156 Summary and Conclusions Rb plays a vital role in cell proliferation and its inactivation facilitates S phase entry (257) It has been well accepted that inactivation of Rb occurs through a cascade of phosphorylation events mediated by kinases associated with D and E type cyclins (328) Rb is known to have growth suppressive properties and an inhibition of Rb phosphorylation can lead to a G1 arrest (329) S everal studies have suggested that mitogenic signaling pathways converge on the Rb dependent g1/S checkpoint (330,331) Members of the Ras/Raf/MAPK pathway have been shown to be involved in the upregulation of cycli nD1 and Rb phosphorylation (171,330,331) Furthermore, it has been shown that Ras mediated transformation and stimulated cell cycle progression requires inhibition of Rb activation through cyclin D (332) It is well established that most cancers inactivate Rb function by regulating the phosphorylation events that govern its function. Studies from our laboratory have shown that Raf 1 is capable of binding to Rb and facilitating its inactivation and this occurs prior to the binding of cyclins and cdks (173,209) We find that the Rb Raf 1 interaction facilitates mitogenic and non mitogenic stimulation and disruption o f this interaction has great therapeutic potential for controlling proliferative disorders.
157 Although it has been difficult to generate small molecule protein protein interactions that translate to the clinic the recent successes in disrupting the hdm 2 p53 protein protein interaction clearly show that this is a viable strategy for developing novel drugs (269,279) We have described the discovery and characteristics of a novel protein protein inhibitor for the di sruption of the Rb Raf 1. We have shown that blocking the Rb Raf 1 interaction can prevent S phase entry in a wide range of cancer cell lines including lung, breast, prostate, brain, pancreatic, and melanoma; indicating that the Rb Raf 1 interaction may be involved in mediating cell cycle progression is several cancers of varying origin. RRD 251 also prevented tumor growth in vivo in both lung and melanoma xenografts. Our lab has specifically focused on the Rb Raf 1 interaction in NSCLC, mainly because nicotine and tobacco carcinogens such as NNK have been shown to stimulate the binding of Raf 1 to Rb in normal lung cells as well a lung cancer cells (215) In addition, non small cell lung cancer (NSCLC) is associated with 80% of the total number of lung cancer cases and is strongly associated with tobacco use. Our lab and others have shown that the Rb Raf 1 interaction is found to be elevated in human NSCLC tissue samples compared to adjacent control suggesting that this pathway contributes to the oncogenesis of these tumors (215) Blocking the Rb Raf 1 interaction with either the Raf 1 peptide or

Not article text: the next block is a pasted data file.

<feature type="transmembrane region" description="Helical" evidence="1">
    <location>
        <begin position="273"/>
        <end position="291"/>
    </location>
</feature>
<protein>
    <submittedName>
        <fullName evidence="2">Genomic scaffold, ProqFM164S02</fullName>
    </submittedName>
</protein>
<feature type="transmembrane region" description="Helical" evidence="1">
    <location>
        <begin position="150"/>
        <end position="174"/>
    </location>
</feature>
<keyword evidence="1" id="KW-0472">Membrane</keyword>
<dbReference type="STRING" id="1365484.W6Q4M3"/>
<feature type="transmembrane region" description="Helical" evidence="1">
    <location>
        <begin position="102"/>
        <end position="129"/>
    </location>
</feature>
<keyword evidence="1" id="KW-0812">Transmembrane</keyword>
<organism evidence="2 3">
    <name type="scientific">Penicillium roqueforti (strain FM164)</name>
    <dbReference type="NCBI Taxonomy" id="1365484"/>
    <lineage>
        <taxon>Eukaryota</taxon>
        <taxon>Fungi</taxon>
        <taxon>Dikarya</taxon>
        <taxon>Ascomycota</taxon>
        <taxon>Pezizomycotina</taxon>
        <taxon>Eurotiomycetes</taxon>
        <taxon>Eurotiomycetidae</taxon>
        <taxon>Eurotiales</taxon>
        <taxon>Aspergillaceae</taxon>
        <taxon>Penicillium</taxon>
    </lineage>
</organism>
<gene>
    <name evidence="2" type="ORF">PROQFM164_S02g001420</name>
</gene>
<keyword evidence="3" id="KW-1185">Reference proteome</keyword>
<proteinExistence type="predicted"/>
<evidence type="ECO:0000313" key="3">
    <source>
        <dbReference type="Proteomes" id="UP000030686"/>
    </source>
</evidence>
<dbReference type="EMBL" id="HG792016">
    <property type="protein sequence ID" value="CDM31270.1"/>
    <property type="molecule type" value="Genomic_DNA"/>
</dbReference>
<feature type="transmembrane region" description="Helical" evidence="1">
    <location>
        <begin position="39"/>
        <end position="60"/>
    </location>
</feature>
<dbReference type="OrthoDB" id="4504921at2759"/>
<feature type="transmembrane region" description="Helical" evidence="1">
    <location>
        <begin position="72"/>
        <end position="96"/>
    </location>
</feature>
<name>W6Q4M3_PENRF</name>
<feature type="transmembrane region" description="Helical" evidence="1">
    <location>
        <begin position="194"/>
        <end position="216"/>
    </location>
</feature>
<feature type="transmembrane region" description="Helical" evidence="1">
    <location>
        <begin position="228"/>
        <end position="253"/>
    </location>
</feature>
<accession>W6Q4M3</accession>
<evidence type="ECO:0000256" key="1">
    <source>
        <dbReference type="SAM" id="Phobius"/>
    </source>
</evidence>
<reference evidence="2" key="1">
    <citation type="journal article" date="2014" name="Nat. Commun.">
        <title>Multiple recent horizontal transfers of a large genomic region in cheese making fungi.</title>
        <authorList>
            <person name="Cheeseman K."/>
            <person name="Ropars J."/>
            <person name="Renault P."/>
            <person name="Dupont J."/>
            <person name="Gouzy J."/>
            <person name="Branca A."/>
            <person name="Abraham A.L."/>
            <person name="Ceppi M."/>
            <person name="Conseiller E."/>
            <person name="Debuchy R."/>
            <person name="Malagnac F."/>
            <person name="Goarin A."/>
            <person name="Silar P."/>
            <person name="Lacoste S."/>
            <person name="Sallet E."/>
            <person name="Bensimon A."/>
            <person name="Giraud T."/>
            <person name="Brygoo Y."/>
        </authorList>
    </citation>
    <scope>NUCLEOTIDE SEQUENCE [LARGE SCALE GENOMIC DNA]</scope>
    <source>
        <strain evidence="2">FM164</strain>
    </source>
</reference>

158 RRD 251 could preven t nicotine induced proliferation and angiogenesis in vitro (297) Future in vivo experiments could reveal whether blocking the Rb Raf 1 interaction is necessary to prevent nicotine induced lung metastasis. These studies along with other in vivo models will open the door to developing novel therapeutic for treatment of NSCLC in smokers. In another scenario, we find the Rb Raf 1 interaction to mediate both endothelial cell and vascular smooth muscle cell proliferation. In endothelial cells, mitogenic as well as nicotine stimulation induced the Rb Raf 1 interaction and cell proliferation. In vascular smooth muscle cells, mitogenic as well as non mitogenic (cytokine TNF ) stimulation induced the Rb Raf 1 interaction and cell proliferation. ECs and VSMCs in the heart respo nd to a variety of stimuli that decides if and when these cells will either proliferate or die (apoptosis). The proliferative response of these cells contributes to vessel thickening (occlusion) often known as restenosis or atherosclerosis. Inhibition of t he Rb Raf 1 interaction with RRD 251 prevented both EC and VSMC proliferation. Based on the above findings we propose that inhibition of Rb Raf 1 interaction is a viable mechanism for the treatment of proliferative disorders. We have shown that treatme nt with the Rb Raf 1 disruptor RRD 251 could prevent cell cycle progression in response to a wide range of cell signals. In addition, smokers may have elevated levels of Rb Raf 1 interaction and disrupting this interaction may help prevent the progression of NSCLC.
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Rb-Raf-1 interaction as a therapeutic target for proliferative disorders
h [electronic resource] /
by Rebecca Kinkade.
[Tampa, Fla] :
b University of South Florida,